Recently we did a market research on ecommerce and other online commerce platforms and solutions. We will provide the full report in some parts. Here is the final one.
A special note on mobile commerce
Morgan Stanley has predicted that, by 2015, more users will connect to the web via mobile devices than desktops and laptops. So you as a company can no longer afford to ignore mobile commerce as part of your multi-channel strategy.Shop.org and Forrester research have found that more than 70% of online retailers are either having or developing a mobile commerce strategy. And for good reason – the opportunities are immense. Smart phones, tablets and hand held devices are driving this explosive growth. (Demandware, ‘Critical Success Factors for Mobile Commerce’, 2011)
People are not just using smartphones for making purchase transactions. It is also influencing the purchase decisions in other channels as well. People do comparison shopping, search for prospective buyers, locate brick and mortar stores and read reviews from their smart phones. According to a recent research by Dell out of all the people who used mobile phones to help them shop only 25% transacted a purchase and the rest used if for other purposes. These trends are only going to accelerate with the increasing adoption rates of smart phones and as vendors optimize the online experience for their users. So an organization should not treat mobile commerce as a separate channel but it should be a part of its overall strategy.
Success in this field relies on a vendor’s ability to deliver a shopping experience that leverages the characteristics of different devices. Typically mobile phones are used by people to shop when they are on the run and don’t have a lot of time. That means a different set of requirements. At minimum, your mobile commerce strategy should address the following:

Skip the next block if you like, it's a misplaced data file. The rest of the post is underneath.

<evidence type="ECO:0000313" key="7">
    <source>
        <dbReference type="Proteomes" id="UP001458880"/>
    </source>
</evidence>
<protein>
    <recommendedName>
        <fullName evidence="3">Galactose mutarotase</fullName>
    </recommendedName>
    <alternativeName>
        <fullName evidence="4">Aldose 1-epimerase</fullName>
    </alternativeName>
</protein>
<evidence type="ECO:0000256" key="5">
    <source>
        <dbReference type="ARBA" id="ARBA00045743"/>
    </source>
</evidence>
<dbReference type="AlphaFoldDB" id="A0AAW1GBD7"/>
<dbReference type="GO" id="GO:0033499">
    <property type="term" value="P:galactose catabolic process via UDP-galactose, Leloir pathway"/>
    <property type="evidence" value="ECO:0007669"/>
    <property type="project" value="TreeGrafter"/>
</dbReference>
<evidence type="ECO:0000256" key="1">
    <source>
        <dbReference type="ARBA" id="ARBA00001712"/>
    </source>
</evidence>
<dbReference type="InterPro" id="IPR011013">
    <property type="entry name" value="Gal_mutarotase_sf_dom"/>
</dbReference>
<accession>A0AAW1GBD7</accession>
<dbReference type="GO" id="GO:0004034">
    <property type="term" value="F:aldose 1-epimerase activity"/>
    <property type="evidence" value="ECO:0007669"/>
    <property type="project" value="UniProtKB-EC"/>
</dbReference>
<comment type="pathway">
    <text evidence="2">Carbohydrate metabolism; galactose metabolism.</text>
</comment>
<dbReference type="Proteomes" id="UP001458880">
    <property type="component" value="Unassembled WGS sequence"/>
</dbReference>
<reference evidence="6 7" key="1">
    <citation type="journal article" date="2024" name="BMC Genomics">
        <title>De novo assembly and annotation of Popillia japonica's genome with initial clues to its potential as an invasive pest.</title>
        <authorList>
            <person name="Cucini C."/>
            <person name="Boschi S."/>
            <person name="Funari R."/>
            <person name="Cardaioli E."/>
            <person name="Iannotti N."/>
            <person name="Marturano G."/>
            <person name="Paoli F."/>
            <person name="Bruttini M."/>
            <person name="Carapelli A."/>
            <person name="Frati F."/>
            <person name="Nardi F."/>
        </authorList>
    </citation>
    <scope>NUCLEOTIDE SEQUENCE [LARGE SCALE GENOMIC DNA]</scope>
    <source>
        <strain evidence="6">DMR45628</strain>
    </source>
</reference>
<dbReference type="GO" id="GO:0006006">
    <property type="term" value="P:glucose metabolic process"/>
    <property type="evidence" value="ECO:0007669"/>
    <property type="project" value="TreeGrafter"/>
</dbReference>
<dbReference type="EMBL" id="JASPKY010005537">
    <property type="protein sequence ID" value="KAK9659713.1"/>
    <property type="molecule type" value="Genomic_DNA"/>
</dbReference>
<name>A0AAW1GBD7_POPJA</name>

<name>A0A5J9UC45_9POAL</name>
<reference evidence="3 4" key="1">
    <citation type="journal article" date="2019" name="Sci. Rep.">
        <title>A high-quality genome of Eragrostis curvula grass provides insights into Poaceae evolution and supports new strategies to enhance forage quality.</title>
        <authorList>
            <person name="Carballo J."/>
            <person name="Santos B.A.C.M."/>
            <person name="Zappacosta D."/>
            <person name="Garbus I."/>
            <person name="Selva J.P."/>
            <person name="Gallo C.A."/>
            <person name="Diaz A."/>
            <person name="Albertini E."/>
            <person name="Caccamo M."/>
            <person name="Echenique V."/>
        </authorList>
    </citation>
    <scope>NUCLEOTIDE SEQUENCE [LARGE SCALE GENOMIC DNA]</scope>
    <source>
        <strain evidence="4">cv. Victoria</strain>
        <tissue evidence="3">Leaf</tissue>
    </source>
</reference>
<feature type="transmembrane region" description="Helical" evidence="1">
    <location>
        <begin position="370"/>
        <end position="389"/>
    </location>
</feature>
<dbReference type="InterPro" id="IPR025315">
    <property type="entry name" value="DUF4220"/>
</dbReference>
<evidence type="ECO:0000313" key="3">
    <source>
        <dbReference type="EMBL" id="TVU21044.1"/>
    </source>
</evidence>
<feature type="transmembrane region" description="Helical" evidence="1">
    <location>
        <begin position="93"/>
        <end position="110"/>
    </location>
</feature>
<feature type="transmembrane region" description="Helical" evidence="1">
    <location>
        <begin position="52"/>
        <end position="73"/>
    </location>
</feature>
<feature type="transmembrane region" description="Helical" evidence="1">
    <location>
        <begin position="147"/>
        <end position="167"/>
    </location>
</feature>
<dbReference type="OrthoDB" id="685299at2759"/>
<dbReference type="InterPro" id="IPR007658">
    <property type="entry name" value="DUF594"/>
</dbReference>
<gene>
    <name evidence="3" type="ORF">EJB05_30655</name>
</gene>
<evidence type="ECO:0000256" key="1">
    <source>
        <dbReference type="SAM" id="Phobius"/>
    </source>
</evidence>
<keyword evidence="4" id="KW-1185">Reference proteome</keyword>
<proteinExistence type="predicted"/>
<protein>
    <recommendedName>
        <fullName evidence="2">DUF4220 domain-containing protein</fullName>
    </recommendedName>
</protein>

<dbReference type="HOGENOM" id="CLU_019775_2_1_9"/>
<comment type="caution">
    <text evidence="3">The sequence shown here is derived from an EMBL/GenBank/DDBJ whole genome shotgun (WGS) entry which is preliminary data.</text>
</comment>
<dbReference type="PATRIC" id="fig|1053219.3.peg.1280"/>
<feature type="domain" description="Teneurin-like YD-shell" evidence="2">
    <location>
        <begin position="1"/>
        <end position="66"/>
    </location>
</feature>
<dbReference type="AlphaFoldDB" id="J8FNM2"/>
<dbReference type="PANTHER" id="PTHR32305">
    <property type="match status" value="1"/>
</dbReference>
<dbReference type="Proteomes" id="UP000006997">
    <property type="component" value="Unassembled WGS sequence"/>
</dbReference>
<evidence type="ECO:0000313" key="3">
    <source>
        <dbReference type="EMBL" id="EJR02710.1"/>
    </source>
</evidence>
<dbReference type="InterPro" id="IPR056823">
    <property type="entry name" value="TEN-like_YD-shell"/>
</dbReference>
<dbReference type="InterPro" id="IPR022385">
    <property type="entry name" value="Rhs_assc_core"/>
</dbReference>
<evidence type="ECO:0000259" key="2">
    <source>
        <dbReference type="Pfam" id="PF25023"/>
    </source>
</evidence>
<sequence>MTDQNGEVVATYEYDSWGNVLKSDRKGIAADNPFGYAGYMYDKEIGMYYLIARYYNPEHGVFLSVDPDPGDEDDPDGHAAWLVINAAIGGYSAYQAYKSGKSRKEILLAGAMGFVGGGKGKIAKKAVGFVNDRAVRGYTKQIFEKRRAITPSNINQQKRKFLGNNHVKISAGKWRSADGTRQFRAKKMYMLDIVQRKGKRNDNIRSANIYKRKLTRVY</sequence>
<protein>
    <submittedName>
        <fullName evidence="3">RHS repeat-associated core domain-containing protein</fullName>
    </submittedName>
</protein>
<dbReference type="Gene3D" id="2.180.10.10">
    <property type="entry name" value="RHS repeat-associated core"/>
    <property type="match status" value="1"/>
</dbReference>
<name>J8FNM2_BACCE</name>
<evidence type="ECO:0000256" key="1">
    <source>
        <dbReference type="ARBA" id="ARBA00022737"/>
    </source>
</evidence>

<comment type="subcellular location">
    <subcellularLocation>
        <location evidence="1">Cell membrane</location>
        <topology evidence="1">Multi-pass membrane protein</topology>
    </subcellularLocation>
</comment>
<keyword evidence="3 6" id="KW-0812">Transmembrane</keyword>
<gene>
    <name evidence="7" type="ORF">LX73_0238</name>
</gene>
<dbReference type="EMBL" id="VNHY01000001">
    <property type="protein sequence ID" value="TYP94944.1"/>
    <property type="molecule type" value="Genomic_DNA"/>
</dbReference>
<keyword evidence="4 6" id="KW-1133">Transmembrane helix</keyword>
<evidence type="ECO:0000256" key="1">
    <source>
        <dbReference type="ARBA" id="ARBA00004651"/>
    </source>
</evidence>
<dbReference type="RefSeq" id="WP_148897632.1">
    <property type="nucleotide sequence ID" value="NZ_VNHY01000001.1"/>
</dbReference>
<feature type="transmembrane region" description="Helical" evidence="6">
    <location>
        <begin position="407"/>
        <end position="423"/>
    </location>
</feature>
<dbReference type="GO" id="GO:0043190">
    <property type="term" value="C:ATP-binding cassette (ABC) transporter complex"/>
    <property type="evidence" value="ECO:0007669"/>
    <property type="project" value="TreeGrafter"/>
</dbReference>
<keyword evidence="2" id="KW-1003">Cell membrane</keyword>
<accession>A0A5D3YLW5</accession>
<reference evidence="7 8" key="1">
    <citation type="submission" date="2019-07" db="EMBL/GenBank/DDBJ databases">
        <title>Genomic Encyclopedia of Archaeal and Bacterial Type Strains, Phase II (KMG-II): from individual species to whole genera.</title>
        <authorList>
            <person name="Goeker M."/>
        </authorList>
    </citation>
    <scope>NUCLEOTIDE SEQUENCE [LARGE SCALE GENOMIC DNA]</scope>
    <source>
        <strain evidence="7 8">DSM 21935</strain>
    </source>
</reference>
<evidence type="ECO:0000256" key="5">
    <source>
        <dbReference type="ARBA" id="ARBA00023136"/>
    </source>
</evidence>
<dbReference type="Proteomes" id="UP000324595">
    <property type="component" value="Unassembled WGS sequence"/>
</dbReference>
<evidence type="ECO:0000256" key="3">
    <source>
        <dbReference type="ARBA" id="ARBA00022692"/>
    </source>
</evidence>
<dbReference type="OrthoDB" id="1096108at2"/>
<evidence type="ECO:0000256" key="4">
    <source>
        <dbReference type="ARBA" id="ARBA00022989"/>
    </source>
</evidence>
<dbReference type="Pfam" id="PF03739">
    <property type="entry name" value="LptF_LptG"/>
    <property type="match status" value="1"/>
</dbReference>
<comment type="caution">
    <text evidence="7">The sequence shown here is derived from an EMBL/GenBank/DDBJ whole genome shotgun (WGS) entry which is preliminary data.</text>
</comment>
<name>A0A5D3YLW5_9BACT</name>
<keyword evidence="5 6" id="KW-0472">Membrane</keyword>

- Speed and Security – People expect the website to load as quickly as it does on their desktops. They also expect that payment through their smart phones is safe and is that their personal and personal information is not susceptible to theft.
- A website or an application – If you have a powerful brand or a loyal set of customers a native application might not be a bad idea but in other cases, a website might be a better alternative.
- Enriching the mobile experience – Native apps can leverage the functionality of mobile devices like the camera or the GPS and can provide options of offline purchases. Other features like inbuilt search, streamlined checkout process, presence in comparison shopping engines may further enrich the customer experience. A prime example would be combining the real store inventory information, geo-location services and personalized promotional offers to a consumer’s mobile device while he is in the proximity of the store.
HTML5 and 4G networks are already helping vendors to expand their offerings to its users. Capabilities such as barcode scanning, QR codes and NFC, GPS geo-location services, real time content sharing are already feasible from within a mobile website. And the pace with which more capabilities are being added is neck breaking. So retailers need to plan for the future by adapting to this rapid evolution and formulation an agile strategy to match the speed of this change.
Ecommerce is a very exciting space to watch for as of now. Some will succeed, some consolidate and most perish.